Adding more options for parlays is a “win-win” for both DraftKings and its customers, CEO Jason Robins said.
Robins made the comments Tuesday at MoffetNathanson’s Inaugural Technology, Media and Telecom Conference.
“It’s a great example of a win-win for the customer and the business.” Robins said of parlays.
According to Robins, parlays give customers an enticing value proposition to win multiples on their original stake. DraftKings, meanwhile, sees its hold tick up.
“We’ve seen no decline in demand as we’ve increased hold rate,” Robins said. “The important thing is we’re not increasing it by making the odds any worse for customers. It’s just by pushing more parlay mix and things like that.”
Robins: DraftKings cutting costs efficiently
DraftKings announced plans to cut costs on its 2022 fourth-quarter earnings call, which included significant layoffs. The plans allowed the company to cut its expected adjusted EBITDA losses for the year to $400 million at the midpoint, compared to $525 million at the midpoint.
About $50 million of savings will come from external marketing, Robins said on the call. So far, that has not hurt revenue.
“I think we’ve done a great job of that and both proven that we can grow revenue at a rapid clip and reduce costs at the same time, which is something I don’t think anybody thought we could do. … I think everybody thought when we pulled back on a lot of our costs that our revenue growth would suffer but it’s been the opposite.”
Everyone in the industry is starting to pull back on marketing, Robins noted. He called the 2021-22 NFL betting season the “peak of irrationality” when it came to promos, and since then, the market has “completely flipped on its head.”
Everyone in the company looking to save
The concept of saving is not just for management, CFO Jason Park said Wednesday at a different conference, the 18th Annual Needham Technology & Media Conference.
Park said he received an email from a mid-level employee about an area where money can be saved, which he said is an “awesome indication.”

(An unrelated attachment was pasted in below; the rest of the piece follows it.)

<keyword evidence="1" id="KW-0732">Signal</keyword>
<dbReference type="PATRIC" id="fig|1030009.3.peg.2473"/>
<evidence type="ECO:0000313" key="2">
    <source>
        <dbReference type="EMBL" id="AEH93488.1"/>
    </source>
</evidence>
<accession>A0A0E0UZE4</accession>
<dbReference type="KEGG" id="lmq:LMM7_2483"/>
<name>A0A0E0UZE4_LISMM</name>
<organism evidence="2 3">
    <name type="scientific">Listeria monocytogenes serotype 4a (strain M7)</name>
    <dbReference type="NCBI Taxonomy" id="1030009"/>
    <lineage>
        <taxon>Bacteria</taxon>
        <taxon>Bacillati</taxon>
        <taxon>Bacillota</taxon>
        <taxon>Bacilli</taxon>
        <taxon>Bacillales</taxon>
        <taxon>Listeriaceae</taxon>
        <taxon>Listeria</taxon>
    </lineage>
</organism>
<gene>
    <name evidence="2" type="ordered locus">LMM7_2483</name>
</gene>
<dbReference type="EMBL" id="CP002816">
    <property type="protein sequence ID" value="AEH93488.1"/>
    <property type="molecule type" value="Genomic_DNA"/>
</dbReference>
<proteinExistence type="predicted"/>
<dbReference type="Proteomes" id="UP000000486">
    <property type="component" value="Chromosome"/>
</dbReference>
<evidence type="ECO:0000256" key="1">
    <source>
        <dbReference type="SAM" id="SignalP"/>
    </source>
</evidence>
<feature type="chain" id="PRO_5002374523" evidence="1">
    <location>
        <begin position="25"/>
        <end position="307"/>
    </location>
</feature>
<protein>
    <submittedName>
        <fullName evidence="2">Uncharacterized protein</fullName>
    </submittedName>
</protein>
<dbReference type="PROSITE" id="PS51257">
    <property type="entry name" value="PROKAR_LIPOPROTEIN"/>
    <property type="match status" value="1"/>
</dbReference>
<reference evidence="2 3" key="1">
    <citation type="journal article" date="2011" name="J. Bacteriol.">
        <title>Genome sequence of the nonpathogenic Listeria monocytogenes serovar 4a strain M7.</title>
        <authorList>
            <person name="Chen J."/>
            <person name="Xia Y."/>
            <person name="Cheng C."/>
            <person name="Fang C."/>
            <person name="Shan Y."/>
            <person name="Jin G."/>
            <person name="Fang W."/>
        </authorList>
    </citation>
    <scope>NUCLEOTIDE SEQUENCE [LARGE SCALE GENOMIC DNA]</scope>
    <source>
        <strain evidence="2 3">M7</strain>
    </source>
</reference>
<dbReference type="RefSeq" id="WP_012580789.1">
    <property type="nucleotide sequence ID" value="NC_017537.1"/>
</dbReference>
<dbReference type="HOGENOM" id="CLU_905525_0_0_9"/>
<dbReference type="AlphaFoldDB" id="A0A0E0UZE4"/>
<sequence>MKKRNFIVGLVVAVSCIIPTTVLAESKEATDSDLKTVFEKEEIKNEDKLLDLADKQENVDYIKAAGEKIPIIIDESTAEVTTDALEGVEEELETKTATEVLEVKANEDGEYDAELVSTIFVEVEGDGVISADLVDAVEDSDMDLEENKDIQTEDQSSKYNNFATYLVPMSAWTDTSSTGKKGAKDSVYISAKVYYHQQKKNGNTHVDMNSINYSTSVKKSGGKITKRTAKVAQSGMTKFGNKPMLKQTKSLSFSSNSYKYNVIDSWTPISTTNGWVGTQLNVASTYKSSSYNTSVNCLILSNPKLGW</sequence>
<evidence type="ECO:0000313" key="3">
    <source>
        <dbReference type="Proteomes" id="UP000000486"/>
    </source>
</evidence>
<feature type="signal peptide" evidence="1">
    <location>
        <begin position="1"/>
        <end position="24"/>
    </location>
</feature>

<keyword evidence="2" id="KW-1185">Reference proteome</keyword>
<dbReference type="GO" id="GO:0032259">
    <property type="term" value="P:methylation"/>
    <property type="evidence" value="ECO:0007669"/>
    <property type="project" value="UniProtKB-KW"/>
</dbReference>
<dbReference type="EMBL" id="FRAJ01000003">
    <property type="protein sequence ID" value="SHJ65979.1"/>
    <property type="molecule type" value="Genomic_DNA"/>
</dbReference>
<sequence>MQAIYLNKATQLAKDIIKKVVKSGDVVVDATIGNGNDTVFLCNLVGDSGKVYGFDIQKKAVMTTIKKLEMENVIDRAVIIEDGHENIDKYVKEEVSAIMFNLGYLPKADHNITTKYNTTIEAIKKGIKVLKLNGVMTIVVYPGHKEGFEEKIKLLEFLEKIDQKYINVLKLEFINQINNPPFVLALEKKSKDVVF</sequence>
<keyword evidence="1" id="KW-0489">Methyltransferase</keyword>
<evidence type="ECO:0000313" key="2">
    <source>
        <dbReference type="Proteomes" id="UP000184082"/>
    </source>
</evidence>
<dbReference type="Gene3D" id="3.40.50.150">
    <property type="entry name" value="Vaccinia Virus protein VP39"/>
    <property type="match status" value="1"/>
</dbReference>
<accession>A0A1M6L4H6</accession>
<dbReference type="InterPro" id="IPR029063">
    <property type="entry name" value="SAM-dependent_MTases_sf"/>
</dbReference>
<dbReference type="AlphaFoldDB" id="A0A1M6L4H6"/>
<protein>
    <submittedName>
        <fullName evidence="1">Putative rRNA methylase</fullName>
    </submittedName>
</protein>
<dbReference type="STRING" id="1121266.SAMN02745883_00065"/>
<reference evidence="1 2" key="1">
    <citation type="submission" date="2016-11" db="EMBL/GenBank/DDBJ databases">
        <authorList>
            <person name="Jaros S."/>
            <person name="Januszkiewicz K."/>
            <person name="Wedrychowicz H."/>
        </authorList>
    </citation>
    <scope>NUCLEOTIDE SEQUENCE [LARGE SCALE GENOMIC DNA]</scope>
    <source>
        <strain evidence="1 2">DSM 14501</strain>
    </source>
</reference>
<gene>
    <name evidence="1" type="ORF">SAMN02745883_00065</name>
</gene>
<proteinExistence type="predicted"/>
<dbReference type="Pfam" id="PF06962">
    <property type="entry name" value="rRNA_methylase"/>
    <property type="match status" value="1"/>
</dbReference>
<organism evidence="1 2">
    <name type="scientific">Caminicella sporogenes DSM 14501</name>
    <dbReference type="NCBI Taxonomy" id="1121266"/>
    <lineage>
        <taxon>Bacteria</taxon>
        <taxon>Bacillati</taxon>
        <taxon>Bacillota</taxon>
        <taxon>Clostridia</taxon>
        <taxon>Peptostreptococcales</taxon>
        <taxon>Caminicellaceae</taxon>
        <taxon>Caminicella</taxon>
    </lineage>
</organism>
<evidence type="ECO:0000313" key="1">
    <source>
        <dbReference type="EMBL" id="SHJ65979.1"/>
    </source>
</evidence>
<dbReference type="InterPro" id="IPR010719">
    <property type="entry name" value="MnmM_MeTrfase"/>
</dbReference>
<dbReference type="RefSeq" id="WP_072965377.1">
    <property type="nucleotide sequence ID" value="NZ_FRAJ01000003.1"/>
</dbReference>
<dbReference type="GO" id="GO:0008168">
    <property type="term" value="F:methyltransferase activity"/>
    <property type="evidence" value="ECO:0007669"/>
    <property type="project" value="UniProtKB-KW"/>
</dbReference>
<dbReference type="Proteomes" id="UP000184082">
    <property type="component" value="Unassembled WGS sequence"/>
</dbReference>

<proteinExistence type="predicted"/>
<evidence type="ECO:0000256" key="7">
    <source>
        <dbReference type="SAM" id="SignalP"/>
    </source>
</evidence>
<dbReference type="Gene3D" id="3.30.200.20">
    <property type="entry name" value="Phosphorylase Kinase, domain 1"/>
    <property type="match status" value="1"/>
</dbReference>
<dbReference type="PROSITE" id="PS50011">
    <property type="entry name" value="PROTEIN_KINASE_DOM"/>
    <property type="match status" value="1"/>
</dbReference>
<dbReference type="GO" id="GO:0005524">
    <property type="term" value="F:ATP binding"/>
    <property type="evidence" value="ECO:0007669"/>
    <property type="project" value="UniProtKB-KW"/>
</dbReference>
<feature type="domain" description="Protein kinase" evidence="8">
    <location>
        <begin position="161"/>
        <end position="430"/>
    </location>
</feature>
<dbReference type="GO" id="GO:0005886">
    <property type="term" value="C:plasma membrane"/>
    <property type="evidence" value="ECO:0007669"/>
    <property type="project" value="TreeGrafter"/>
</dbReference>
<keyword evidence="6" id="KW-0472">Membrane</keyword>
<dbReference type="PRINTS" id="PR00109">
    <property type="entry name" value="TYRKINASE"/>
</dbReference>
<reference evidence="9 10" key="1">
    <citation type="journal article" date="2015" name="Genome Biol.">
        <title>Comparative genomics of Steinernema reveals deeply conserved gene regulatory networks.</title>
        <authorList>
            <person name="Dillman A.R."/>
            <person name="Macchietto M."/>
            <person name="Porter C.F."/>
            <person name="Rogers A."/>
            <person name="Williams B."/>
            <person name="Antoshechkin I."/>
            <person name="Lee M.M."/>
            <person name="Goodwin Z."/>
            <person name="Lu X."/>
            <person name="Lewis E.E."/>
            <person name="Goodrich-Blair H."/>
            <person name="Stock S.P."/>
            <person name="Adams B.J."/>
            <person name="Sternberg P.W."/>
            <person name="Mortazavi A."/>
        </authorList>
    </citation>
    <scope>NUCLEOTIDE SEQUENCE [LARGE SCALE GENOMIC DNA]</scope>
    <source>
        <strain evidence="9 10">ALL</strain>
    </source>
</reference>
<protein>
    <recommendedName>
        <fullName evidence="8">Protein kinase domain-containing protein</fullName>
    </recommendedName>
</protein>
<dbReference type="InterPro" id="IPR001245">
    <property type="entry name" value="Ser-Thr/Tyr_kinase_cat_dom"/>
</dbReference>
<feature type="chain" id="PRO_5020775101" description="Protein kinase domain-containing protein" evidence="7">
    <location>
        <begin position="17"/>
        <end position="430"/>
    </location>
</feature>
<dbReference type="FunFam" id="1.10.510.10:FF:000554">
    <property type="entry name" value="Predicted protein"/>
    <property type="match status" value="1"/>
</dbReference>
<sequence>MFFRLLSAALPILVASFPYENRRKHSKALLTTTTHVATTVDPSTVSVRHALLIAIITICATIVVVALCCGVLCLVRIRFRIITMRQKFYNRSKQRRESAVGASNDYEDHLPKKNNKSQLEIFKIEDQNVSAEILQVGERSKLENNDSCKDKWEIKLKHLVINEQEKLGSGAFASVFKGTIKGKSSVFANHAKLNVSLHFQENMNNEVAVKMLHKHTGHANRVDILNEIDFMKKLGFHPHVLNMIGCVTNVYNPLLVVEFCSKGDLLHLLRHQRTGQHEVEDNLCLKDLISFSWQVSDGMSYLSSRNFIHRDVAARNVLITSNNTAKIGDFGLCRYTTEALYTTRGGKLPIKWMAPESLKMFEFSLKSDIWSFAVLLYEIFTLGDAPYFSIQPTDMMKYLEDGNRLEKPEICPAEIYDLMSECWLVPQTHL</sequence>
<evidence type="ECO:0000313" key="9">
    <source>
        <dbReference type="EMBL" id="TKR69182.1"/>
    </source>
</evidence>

“That’s a nice internal flywheel that will continue to pay dividends,” Park added.
DraftKings: improving at simplifying for investors
What seems like a simple business is actually pretty complicated, Robins said.
“There are so many moving parts and even, like, I’ll ask questions internally, and I’m pretty data-driven and pretty in the numbers on that stuff for a CEO, and there are things where I’m like, ‘Huh?’ And then someone is like, ‘Oh,’ and an explanation makes sense.”
Robins explained one instance of confusion when there was a $500,000 revenue swing between New York and New Jersey that did not match the company’s monthly forecasts. It wound up being one of DraftKings’ whales that travels between both states and happened to mostly win in one and lose in another that month, he said.
The company is getting better at simplifying the story for investors, though.
“I do think we’re getting better at that and as we have more data it’ll be easier,” Robins said.
National marketing helps turn profit faster
The path to profitability in new states like Maryland, Massachusetts and Ohio is much faster than earlier state launches, Robins said.
DraftKings acquired 6% of the adult population in Ohio as customers in the first two months. It took years to get to that point after the 2018 launch in New Jersey, Robins said.
The awareness brought by national advertising has bettors “raring to go” once their state launches online sports betting, Park said.
DraftKings is willing to invest in a customer as long as gross profits over two to three years pay back that cost, Park said. Right now, that payback is faster than that range, he added.
DraftKings not looking at major deals
DraftKings recently launched the DraftKings Network, but do not expect to see major sports on there anytime soon.
While Robins prefaced his comments with “never say never,” that is not something on the table right now.
The point of DraftKings Network is to displace marketing costs. With its own network, DraftKings can stop spending to buy space on external media and eventually have its own platform that generates enough marketing revenue to pay for itself and then some, he said.
Sinking tens or even hundreds of millions into rights fees is not the way to do that, Robins added.